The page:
The Cornerstone

Volume II, Issue I

January, 2001

This is the start of a new Millennium and we should take every opportunity to insure that Freemasonry is stronger at the end of this century than it is at the present time. How can we achieve this goal? Three key words: COMMUNICATE!!!! EDUCATE!!!! PROLIFERATE!!!! COMMUNICATE with everyone in your sphere of influence. This includes non-Masons and Masons, Lodge officers, Convention officers, District officers and Grand officers. Be positive!! If you have an idea, have a plan to achieve it. We are not in the business of soliciting members, but we are in the business spreading Masonic Light. Be prepared to explain Freemasonry to a non-Mason if you are asked. Don't say, "It's a secret," when it's not.

If your Lodge does not have a newsletter, start one. It does not have to be complicated or fancy. A single page sent to the members and widows will sometimes bring amazing results. A bulk mail account can result in a substantial savings in postage. There are a few rules you must follow to use a bulk mail account, such as having at least 200 pieces the same size and weight and sorting the pieces in a specific manner. If you do not have 200 pieces, consider a joint newsletter with another body that meets at your same location. Just remember that the return name and address must be the same as the account name and address. Include such items as birthdays, anniversaries and special events that are coming in your Lodge, the District or the state.

EDUCATE those who are willing to listen and learn. Freemasonry is one of the best proofs of the theorem that "You can lead a horse to water, but you can't make him drink." An educational program must be entertaining and thought provoking as well as informative. A planned program of short, interesting presentations is always more productive than a long, boring one. Good, well-planned communications will inform those who want to participate.

PROLIFERATE Freemasonry. The Merriam Webster Dictionary defines proliferate as 1: to grow by rapid production of new parts, cells, buds, or offspring, 2: to increase in number as if by proliferating: multiply. The first step is to activate our current members. How we do this? COMMUNICATE AND EDUCATE!! Give your members as much information as they need to answer family and friends questions. There are many publications available from Grand Lodge, the MSA and fraternal suppliers. The second step is to educate the community. Sponsor and/or participate in community events, parades and fundraisers. Promote Masonic charities and let the public know that our services are available to them. Let your Light shine!!!!

That Which was Lost

By Brother Thomas W. Olzak

Brother Johnson slowly sealed the envelope he held in his trembling fingers. He tried to keep his hands still, but the powerful emotions filling him easily overcame his futile attempt. After all, the envelope contained a letter he didn't think he would ever have to write. Seven years ago, Brother Johnson returned from a military tour in Germany. While in Germany, he was raised to the sublime degree of Master Mason in a "military lodge". It was a new lodge (less than 10 years old), but the Spirit of Freemasonry was very strong there. For hours, Brother Johnson sat talking with Past Masters and other interested brethren about the meaning of Freemasonry. The Spirit of Freemasonry that pervaded that small lodge quickly filled Brother Johnson. Not only did he carry a dues card, he was also a Mason in his heart.

When Brother Johnson's tour in Germany ended, he was discharged from the army. He returned to his hometown and started a new life. It wasn't long before he met a Brother who belonged to a local lodge. He invited Brother Johnson to a stated meeting that Friday night. He enthusiastically accepted.

During the next few weeks, Brother Johnson became a familiar face at the Lodge. He became active in the Fellowcraft Team, and he took part in the degree work. Attending Lodge helped fill a void in Brother Johnson's life — a void created when he left his Lodge in Germany. But, something was still missing.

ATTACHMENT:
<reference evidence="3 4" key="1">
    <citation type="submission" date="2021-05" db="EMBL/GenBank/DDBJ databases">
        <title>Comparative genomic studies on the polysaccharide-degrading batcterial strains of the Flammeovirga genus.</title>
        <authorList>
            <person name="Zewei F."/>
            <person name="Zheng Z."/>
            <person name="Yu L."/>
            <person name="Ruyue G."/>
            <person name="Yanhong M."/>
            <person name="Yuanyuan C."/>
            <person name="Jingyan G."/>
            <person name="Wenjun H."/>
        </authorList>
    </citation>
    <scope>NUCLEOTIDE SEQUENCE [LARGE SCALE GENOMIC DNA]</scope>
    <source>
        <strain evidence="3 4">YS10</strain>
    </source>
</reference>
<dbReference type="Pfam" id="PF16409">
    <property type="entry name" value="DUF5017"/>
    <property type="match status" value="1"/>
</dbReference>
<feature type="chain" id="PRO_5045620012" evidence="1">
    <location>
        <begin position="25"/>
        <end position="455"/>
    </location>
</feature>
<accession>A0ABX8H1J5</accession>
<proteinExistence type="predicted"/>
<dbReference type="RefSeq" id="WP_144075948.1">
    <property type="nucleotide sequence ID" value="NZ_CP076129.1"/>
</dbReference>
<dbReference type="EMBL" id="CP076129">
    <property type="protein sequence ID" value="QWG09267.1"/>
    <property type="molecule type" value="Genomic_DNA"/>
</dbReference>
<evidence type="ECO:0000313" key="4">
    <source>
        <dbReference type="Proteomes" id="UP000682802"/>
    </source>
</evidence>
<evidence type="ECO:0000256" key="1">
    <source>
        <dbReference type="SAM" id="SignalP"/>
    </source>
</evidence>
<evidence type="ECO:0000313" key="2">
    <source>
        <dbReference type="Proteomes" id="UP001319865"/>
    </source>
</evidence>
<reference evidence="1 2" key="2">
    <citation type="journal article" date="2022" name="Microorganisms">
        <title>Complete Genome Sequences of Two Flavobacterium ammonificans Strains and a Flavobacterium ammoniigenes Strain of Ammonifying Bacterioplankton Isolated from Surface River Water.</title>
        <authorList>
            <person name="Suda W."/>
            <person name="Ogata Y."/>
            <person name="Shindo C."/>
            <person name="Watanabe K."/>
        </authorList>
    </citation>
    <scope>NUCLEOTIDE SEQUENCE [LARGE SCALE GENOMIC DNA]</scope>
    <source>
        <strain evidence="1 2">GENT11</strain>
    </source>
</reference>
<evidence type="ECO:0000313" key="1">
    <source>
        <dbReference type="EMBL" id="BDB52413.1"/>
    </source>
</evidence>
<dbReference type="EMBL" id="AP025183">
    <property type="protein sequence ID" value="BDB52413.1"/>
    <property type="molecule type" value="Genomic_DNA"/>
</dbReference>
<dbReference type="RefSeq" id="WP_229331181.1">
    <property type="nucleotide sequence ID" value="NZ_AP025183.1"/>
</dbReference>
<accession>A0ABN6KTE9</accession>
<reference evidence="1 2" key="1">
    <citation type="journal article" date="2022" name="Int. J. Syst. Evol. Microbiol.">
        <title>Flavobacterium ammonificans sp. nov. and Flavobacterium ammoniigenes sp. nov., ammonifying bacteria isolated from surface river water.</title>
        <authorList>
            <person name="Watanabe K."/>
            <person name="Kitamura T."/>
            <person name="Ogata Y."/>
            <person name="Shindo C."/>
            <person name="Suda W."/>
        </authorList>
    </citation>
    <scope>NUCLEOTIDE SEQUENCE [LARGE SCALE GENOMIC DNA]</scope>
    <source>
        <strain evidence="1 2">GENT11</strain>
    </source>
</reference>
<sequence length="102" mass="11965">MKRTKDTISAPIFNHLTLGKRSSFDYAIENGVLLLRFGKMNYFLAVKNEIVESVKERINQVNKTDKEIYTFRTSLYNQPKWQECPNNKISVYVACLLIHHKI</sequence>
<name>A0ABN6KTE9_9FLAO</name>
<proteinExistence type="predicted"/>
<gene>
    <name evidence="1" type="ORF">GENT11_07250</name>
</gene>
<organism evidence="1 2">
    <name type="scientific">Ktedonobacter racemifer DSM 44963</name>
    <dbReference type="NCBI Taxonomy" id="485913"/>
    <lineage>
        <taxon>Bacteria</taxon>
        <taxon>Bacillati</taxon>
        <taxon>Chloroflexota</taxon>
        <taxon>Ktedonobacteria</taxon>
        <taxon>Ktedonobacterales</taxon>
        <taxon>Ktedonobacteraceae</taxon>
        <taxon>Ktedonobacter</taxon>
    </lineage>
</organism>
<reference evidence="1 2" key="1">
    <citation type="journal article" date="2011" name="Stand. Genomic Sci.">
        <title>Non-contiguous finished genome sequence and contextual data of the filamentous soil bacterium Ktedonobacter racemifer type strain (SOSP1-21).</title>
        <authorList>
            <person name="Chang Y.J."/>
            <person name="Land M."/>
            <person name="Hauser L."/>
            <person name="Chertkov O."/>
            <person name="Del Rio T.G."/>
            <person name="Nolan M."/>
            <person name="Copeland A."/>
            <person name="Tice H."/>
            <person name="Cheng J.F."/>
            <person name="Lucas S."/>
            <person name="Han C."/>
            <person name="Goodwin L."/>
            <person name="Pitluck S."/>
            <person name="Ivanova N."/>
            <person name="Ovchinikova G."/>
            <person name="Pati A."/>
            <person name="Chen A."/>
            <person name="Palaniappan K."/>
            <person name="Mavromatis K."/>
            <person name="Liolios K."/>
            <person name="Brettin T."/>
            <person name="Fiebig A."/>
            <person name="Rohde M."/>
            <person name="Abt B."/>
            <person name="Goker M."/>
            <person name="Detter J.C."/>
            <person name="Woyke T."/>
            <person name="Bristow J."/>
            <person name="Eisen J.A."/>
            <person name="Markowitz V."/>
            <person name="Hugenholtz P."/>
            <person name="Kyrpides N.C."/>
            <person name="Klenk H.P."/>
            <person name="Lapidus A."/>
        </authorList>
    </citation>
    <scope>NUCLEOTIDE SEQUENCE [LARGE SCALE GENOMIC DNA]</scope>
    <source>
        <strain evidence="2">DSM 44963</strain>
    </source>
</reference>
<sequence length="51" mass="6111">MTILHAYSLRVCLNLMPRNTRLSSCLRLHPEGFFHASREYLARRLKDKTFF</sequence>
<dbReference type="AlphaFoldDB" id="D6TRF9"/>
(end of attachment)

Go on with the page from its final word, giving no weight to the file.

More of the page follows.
It couldn't be the Temple. In Germany, his Lodge met in a small dining room in the back of a guesthouse. Each week the Brothers gathered before the meeting to unpack the Lodge furniture to set up the stations. When the Master closed, all the Lodge paraphernalia was placed back in the closet until the next meeting. This Lodge met in a beautiful old Temple.

It wasn't the size of the Lodge. The membership in the local Lodge numbered over 700. In Germany, Brother Johnson was the ninety-eighth member added to the roles. Although that which was lost eluded Brother Johnson, he decided to petition for affiliation. He was accepted by his new Masonic family. Shortly thereafter, he was appointed Junior Steward.

For almost 7 years Brother Johnson labored in the quarries of his new Lodge. As time passed, that which was lost began to show itself. He caught glimpses of it when a Past Master refused to take part in the ritual because he had "already done his part for the Lodge" — even though several walking parts remained vacant during the Master Mason Degree. He saw it again each time a Brother complained that the Lodge hadn't repaid him with office or honors for his services. They owed him. Until they made it up to him, he just wouldn't attend Lodge. Again it showed itself each time the Master Mason Degree was performed with disrespect; with levity or lack of preparation. And finally, he caught a glimpse of it each time expediency and personal ambition won out over the needs and principles of the Fraternity.

Shortly after his election to the office of Senior Warden, Brother Johnson realized what it was that the Lodge had lost. It had been hard to find because it wasn't something tangible. It wasn't big and heavy like the ashlars that sat in the front of the Lodge room. It wasn't colorful and ornate like the chapiters and globes that adorned the Fellowcraft Pillars. On the contrary, it was simple and delicate. It can be found only in the hearts of those who truly love the Craft. It was the Spirit of Freemasonry.

It is this spirit that makes a group of dedicated men a Lodge of Freemasons. You can easily tell the Lodge that has it. If you take away all the ornaments, the symbols, and all the other implements normally found in a Temple, the Lodge whose members possess the Spirit of Freemasonry remains a Lodge in the purest sense. The Lodge with the spirit is lost.